Yet another of President Obama’s Czars has come under scrutiny. Kevin Jennings is the Safe Schools Czar, and as such is tasked with running the Office of Safe and Drug Free Schools. This agency assists in developing policies geared to bring about a reduction in violence and drug-related issues in schools, and provides a portion of the funding necessary to implement these policies nationwide. It also administers the nation’s character and civics program.
Shortly after his appointment as Safe Schools Czar, controversy erupted regarding an incident that occurred while Jennings was a high school teacher. In his 1994 book, One Teacher in Ten: Gay and Lesbian Educators Tell Their Stories, Jennings describes his conversation with a 15 or 16 year old student, “Brewster”. Brewster told Jennings about an encounter he had with a man he met in a bus station restroom, and that he subsequently went home with the man. Jennings' response to the story was to tell Brewster to be sure to wear a condom.
Critics believe that the appropriate response of a teacher upon hearing this story should have been (at minimum) to highlight the dangers of having sex with a stranger and to try to discourage future encounters of this sort. Jennings’ telling of this story changed a bit when he recounted it in a 2000 speech and again in his 2006 autobiography, mainly establishing that the boy was 16 (the age of consent in Massachusetts), but his response to “Brewster” remained the same in all versions.
More recently, issues have arisen regarding an organization that Jennings founded — the Gay, Lesbian and Straight Education Network (GLSEN). The introduction to the mission statement of GLSEN is to “to assure that each member of every school community is valued and respected regardless of sexual orientation or gender identity/expression.” This appears rather straightforward, but the rest of the mission statement and the agenda of GLSEN are causing controversy.
Certain activities and perspectives of GLSEN are raising concerns among the few who are aware of them (there has been little reporting about Jennings or GLSEN by the mainstream media). There have been charges that questionable and even pornographic materials have been included on the booklist featured on the GLSEN website, particularly disturbing given that this booklist includes “curricula, books and video for classroom use” by teachers. In addition, GLSEN seminars have reportedly included demonstrations of sex techniques given to teenagers as young as 14 years old.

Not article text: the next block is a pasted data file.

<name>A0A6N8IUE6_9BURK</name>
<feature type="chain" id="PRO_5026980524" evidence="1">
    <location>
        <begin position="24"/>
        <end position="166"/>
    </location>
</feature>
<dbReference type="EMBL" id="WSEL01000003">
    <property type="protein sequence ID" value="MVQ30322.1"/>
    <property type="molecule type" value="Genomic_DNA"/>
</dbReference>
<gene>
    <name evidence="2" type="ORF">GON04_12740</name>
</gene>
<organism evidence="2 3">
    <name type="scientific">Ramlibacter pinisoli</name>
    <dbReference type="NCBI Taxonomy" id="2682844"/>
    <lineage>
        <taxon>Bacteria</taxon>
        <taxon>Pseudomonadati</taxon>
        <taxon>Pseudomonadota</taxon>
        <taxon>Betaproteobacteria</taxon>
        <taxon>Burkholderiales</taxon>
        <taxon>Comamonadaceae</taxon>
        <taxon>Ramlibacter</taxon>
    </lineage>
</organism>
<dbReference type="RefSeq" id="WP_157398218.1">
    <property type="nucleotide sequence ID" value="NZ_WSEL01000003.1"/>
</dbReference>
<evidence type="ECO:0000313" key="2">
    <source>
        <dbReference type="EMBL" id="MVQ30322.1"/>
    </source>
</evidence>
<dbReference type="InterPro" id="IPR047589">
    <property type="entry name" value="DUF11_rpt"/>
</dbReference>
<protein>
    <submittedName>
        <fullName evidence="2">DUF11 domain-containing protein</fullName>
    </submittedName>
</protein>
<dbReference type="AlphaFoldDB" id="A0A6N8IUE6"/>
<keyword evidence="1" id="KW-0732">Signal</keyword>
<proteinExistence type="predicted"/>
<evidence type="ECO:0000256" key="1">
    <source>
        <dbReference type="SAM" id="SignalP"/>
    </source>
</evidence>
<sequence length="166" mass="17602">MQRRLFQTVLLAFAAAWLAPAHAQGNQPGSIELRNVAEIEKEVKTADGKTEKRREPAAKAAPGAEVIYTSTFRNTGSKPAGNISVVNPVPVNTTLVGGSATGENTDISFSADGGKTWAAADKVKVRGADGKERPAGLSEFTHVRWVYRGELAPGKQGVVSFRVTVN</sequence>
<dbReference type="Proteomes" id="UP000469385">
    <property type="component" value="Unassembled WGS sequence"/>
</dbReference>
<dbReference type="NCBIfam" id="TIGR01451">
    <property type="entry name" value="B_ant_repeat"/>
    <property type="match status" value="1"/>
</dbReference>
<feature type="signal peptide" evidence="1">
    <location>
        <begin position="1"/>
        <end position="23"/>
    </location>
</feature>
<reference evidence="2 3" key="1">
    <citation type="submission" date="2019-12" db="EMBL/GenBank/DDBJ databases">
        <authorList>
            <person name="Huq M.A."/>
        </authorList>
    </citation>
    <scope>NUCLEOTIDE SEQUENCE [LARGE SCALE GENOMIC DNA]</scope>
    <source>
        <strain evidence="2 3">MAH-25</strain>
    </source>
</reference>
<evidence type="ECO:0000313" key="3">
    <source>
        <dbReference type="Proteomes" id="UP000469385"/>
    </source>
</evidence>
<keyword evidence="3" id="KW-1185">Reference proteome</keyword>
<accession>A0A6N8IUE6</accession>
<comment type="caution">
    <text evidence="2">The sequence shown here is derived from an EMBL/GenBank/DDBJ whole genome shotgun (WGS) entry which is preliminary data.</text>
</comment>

In 2005 GLSEN organized an event at Brookline High School in Massachusetts, where explicit sexual material was left behind for the middle and high school attendees to keep. The “Little Black Book” includes a variety of how-to information, such as a section called “How Safe is Dat?” which speaks very directly about the safety of a variety of homsexual practices. This booklet was written by the AIDS Action Committee of Boston, and includes very graphic and explicit instructions regarding gay sex. The booklet also included a list of gay bars in the Boston area.
There are also concerns regarding Jennings' admiration for the late Harry Hay, a Communist with an association with NAMBLA (North American Man-Boy Love Association). Jennings' previous drug use and association with Act-Up, a miltilant homosexual group, are also questionable qualifications for the Safe Schools Czar.
The controversy surrounding Kevin Jennings is not new, and would have been easily unearthed with minimal vetting. Once a gain we are left with the question: Did the Obama administration simply not invest the the time to investigate the background of the Safe Schools Czar before appoointing him, or did they know about these controversies and still find him to be the best person for the job?